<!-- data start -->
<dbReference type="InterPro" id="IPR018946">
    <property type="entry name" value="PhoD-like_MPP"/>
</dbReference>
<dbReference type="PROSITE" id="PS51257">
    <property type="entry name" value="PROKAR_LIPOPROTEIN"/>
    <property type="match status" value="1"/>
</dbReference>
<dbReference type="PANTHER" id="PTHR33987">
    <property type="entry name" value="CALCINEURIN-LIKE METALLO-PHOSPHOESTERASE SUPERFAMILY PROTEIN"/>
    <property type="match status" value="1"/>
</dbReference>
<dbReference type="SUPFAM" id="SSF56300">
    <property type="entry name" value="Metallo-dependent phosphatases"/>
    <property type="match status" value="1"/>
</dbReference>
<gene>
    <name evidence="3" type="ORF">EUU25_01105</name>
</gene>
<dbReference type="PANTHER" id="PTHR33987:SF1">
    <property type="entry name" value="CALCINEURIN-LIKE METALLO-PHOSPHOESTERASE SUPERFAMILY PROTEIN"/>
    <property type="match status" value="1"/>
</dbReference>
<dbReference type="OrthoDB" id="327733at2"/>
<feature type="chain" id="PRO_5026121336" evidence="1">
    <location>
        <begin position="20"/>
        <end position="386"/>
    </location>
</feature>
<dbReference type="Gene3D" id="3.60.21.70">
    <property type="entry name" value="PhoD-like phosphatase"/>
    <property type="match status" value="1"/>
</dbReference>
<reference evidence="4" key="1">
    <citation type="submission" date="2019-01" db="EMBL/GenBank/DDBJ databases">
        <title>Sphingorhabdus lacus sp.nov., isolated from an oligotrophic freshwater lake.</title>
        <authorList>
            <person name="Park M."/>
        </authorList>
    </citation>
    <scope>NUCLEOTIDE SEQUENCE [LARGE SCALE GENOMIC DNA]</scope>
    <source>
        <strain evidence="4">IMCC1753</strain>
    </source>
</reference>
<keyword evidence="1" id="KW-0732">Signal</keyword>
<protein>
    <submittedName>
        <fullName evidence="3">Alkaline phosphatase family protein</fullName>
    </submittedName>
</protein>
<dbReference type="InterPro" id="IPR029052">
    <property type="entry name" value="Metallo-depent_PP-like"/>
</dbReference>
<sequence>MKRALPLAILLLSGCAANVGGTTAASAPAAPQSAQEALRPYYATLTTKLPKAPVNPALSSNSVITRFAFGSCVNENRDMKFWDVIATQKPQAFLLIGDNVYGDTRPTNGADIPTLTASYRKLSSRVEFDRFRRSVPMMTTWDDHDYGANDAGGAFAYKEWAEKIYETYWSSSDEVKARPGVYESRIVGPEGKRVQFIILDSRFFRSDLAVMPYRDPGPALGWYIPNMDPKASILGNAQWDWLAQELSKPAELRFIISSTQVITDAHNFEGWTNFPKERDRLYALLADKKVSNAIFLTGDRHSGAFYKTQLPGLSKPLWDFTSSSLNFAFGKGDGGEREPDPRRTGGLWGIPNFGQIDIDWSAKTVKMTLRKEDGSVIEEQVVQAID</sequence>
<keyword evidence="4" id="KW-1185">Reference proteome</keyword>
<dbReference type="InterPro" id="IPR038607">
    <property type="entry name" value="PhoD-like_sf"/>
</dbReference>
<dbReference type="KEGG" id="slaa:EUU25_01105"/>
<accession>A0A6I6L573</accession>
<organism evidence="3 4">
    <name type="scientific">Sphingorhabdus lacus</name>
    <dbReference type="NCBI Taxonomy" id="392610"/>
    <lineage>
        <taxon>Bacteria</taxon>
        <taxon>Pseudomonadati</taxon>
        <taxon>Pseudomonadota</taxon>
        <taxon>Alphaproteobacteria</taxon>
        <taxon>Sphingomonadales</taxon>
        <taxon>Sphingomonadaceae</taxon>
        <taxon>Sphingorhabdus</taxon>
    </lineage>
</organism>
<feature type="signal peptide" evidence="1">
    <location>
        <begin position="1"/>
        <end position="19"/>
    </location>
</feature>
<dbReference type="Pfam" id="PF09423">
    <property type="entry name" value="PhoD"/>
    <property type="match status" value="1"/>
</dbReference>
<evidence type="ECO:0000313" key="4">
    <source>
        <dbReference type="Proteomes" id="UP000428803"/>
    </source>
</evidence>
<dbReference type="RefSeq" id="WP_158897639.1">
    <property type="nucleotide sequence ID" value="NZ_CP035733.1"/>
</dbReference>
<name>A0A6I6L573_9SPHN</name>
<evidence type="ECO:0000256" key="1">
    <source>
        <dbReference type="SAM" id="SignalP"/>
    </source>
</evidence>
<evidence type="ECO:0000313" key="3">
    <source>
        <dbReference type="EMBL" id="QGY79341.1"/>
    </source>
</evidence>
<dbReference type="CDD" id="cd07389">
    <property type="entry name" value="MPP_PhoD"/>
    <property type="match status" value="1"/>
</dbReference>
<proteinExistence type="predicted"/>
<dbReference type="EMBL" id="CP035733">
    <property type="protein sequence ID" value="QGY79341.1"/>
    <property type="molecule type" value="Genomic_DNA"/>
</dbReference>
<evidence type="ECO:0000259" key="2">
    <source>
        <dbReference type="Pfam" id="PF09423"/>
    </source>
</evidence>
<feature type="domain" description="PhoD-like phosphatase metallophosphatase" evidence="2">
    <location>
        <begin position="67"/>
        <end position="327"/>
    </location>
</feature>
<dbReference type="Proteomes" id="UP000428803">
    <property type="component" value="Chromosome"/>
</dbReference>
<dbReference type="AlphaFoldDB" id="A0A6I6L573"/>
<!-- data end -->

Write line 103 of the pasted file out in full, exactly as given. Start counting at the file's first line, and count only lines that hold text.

</evidence>